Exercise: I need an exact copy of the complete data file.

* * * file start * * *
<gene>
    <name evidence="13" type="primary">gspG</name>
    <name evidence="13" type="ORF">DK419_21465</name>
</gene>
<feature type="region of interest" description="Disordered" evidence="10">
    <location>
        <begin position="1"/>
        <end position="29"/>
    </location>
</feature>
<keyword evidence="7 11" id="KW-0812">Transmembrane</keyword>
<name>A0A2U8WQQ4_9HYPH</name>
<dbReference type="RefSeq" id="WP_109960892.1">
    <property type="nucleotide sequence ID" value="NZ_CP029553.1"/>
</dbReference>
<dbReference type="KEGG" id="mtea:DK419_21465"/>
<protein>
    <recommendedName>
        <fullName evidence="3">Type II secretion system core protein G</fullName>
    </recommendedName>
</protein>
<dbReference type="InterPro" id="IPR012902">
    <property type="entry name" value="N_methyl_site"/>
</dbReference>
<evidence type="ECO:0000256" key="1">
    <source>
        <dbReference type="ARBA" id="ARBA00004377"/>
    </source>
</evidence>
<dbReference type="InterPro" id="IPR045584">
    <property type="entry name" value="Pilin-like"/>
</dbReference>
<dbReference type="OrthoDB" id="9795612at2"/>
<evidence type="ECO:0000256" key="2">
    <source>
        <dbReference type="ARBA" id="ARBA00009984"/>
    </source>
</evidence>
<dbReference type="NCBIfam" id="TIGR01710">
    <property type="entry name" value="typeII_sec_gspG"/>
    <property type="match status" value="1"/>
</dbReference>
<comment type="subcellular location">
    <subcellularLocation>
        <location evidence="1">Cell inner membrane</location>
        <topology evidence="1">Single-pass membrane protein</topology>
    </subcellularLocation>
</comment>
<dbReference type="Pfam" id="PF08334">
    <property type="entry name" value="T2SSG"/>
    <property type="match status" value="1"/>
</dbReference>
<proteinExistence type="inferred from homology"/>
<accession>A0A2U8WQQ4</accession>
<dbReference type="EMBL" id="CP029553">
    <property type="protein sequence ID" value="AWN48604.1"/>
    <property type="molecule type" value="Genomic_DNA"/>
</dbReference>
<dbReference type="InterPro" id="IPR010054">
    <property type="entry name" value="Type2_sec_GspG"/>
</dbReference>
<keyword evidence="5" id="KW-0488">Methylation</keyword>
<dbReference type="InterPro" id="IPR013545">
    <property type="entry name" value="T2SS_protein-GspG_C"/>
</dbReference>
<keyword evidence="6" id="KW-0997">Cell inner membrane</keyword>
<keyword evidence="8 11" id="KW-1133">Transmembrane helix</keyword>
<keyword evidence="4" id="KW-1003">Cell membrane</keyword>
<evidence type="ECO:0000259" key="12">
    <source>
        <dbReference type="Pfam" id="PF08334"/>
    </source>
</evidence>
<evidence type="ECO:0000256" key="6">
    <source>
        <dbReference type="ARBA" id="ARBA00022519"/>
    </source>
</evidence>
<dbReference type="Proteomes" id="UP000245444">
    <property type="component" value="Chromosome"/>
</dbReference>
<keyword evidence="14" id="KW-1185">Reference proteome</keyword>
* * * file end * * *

<gene>
    <name evidence="13" type="primary">gspG</name>
    <name evidence="13" type="ORF">DK419_21465</name>
</gene>
<feature type="region of interest" description="Disordered" evidence="10">
    <location>
        <begin position="1"/>
        <end position="29"/>
    </location>
</feature>
<keyword evidence="7 11" id="KW-0812">Transmembrane</keyword>
<name>A0A2U8WQQ4_9HYPH</name>
<dbReference type="RefSeq" id="WP_109960892.1">
    <property type="nucleotide sequence ID" value="NZ_CP029553.1"/>
</dbReference>
<dbReference type="KEGG" id="mtea:DK419_21465"/>
<protein>
    <recommendedName>
        <fullName evidence="3">Type II secretion system core protein G</fullName>
    </recommendedName>
</protein>
<dbReference type="InterPro" id="IPR012902">
    <property type="entry name" value="N_methyl_site"/>
</dbReference>
<evidence type="ECO:0000256" key="1">
    <source>
        <dbReference type="ARBA" id="ARBA00004377"/>
    </source>
</evidence>
<dbReference type="InterPro" id="IPR045584">
    <property type="entry name" value="Pilin-like"/>
</dbReference>
<dbReference type="OrthoDB" id="9795612at2"/>
<evidence type="ECO:0000256" key="2">
    <source>
        <dbReference type="ARBA" id="ARBA00009984"/>
    </source>
</evidence>
<dbReference type="NCBIfam" id="TIGR01710">
    <property type="entry name" value="typeII_sec_gspG"/>
    <property type="match status" value="1"/>
</dbReference>
<comment type="subcellular location">
    <subcellularLocation>
        <location evidence="1">Cell inner membrane</location>
        <topology evidence="1">Single-pass membrane protein</topology>
    </subcellularLocation>
</comment>
<dbReference type="Pfam" id="PF08334">
    <property type="entry name" value="T2SSG"/>
    <property type="match status" value="1"/>
</dbReference>
<proteinExistence type="inferred from homology"/>
<accession>A0A2U8WQQ4</accession>
<dbReference type="EMBL" id="CP029553">
    <property type="protein sequence ID" value="AWN48604.1"/>
    <property type="molecule type" value="Genomic_DNA"/>
</dbReference>
<dbReference type="InterPro" id="IPR010054">
    <property type="entry name" value="Type2_sec_GspG"/>
</dbReference>
<keyword evidence="5" id="KW-0488">Methylation</keyword>
<dbReference type="InterPro" id="IPR013545">
    <property type="entry name" value="T2SS_protein-GspG_C"/>
</dbReference>
<keyword evidence="6" id="KW-0997">Cell inner membrane</keyword>
<keyword evidence="8 11" id="KW-1133">Transmembrane helix</keyword>
<keyword evidence="4" id="KW-1003">Cell membrane</keyword>
<evidence type="ECO:0000259" key="12">
    <source>
        <dbReference type="Pfam" id="PF08334"/>
    </source>
</evidence>
<evidence type="ECO:0000256" key="6">
    <source>
        <dbReference type="ARBA" id="ARBA00022519"/>
    </source>
</evidence>
<dbReference type="Proteomes" id="UP000245444">
    <property type="component" value="Chromosome"/>
</dbReference>
<keyword evidence="14" id="KW-1185">Reference proteome</keyword>